Even Bengaluru’s resilient real estate industry couldn’t escape the brunt of demonetisation.
Though the residential market hasn’t been doing well in the last two years, demonetisation is going to make things worse.
The withdrawal of old high-value currency notes has impacted several sectors adversely. Real estate is one of them. According to a report by Knight Frank, the realty sector suffered a sharp drop in sales in eight major cities in the fourth quarter of 2016, resulting in a notional revenue loss of around Rs 22,600 crore. In addition, the report estimates revenue loss to various state governments on stamp duty collection to be around Rs 1,200 crore.
Even Bengaluru’s resilient real estate industry couldn’t escape the brunt of demonetisation (DeMo). Though the sales and launches in the residential market have declined considerably in the last two years, DeMo is going to make things worse.
The market hit an all-time high in 2013. Since then, the number of new launches has fallen to less than half. For the last two years, the number of sales has surpassed the number of launches, which mostly didn’t happen earlier, as can be seen in the graph below.
Given the record in the past two years, the poor health of the city’s real estate sector can hardly be attributed to DeMo alone. The report notes that launches were already on a decline. The rising unsold inventory in the city, Bruhat Bengaluru Mahanagara Palike’s drive to confront the encroachment of lake beds and other issues like the momentary civil turbulence surrounding the long-standing Cauvery river water dispute were the major reasons for market constriction.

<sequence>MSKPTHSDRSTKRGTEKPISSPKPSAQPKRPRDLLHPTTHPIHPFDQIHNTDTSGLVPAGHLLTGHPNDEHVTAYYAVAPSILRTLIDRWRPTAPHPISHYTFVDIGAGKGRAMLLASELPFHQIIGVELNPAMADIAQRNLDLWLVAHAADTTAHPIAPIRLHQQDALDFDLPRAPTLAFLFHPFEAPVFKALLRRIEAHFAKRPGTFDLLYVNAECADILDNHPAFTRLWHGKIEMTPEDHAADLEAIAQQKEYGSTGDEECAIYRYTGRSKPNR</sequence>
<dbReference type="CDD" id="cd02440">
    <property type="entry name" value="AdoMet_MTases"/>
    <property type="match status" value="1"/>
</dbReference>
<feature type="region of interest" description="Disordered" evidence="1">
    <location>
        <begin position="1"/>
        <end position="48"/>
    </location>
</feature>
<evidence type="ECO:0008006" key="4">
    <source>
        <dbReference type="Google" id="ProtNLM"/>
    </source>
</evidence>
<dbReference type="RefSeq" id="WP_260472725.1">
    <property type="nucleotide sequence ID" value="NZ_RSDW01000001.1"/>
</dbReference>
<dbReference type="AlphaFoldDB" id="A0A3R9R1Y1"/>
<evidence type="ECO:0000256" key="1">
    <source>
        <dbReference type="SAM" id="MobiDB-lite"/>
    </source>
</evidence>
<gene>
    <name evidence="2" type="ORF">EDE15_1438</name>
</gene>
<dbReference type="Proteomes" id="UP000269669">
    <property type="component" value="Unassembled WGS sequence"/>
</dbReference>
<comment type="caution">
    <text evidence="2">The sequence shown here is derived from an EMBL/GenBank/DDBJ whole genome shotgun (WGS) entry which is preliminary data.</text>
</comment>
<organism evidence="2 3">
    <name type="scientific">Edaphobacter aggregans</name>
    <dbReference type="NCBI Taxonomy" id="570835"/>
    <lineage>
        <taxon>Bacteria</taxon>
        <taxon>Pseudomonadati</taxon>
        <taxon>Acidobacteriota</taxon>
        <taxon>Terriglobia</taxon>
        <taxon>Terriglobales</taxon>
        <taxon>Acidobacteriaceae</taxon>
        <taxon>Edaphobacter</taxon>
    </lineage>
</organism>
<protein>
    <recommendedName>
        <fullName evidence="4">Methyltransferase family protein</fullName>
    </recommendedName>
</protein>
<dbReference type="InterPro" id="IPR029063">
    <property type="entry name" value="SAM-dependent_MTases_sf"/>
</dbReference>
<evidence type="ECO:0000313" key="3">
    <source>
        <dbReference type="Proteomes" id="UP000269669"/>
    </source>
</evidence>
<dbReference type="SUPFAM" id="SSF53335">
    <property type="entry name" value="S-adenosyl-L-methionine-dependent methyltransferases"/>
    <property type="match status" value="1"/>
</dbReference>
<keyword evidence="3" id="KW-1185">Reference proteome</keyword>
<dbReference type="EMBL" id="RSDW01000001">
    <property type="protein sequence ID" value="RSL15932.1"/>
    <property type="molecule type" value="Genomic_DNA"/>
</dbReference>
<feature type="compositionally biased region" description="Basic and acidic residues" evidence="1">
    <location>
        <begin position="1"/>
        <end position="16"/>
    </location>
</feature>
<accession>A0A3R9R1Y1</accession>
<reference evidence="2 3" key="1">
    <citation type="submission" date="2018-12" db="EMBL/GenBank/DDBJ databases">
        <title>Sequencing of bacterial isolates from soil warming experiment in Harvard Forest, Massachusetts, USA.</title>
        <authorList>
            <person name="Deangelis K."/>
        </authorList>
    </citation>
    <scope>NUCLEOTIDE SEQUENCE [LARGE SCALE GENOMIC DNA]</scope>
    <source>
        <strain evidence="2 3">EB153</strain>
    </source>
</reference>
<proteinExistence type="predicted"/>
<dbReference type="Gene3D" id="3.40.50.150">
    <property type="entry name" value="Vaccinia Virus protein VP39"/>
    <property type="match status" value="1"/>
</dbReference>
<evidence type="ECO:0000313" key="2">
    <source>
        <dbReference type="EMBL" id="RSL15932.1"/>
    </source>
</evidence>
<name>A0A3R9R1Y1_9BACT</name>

Additionally, sales have only declined marginally. It’s the new launches that have taken a massive hit. (While the launches declined by 17 per cent, sales witnessed only a 7 per cent dip). The situation is expected to improve. There is an unsold inventory of 1,21,000 in the city at present. Buyers are holding out right now as they await further reduction in the home-loan rate and some income tax sops in the upcoming budget.
The southern part of Bengaluru is witnessing considerable expansion. This area, for instance, accounted for nearly half (47 per cent) of the total launches in the city in the second half of 2016. Information Technology (IT) parks along the Outer Ring Road (ORR) have caused vertical expansion in residential spaces in areas such as Bellandur and Sarjapur Road. Electronic City has also sprawled into a big IT hub with scores of new residential complexes dotting the area. This has choked the roads and made the traffic situation worse. So people are increasingly looking to settle in areas that are getting metro connectivity. Phase 2 (and 2A) of the city’s metro project, which is scheduled to be completed by 2020, will probably ease the traffic around Silk Board and along the ORR.
More focus on easing transportation woes will certainly act as a stimulus for the battered sector. However, the reality is that it cannot ever achieve its true potential without a serious price correction of 30-40 per cent. But DeMo alone isn’t going to deliver the desired results.
This is true for the sector in perhaps all the major cities in the country. The Real Estate Regulation and Development Act 2016 will constrain realtors from fleecing and cheating home buyers, but the real reforms have to come from states and municipal corporations, which decide floor space indices and building laws and permissions.
Prime Minister Narendra Modi needs to use the new Benami Transactions (Amendment) Act, notified in November, as a stick to force states to act in these spheres. It is a tough task, but real growth in jobs will depend on a streamlined and efficient realty sector, where land supply is increased to meet the demand for affordable housing.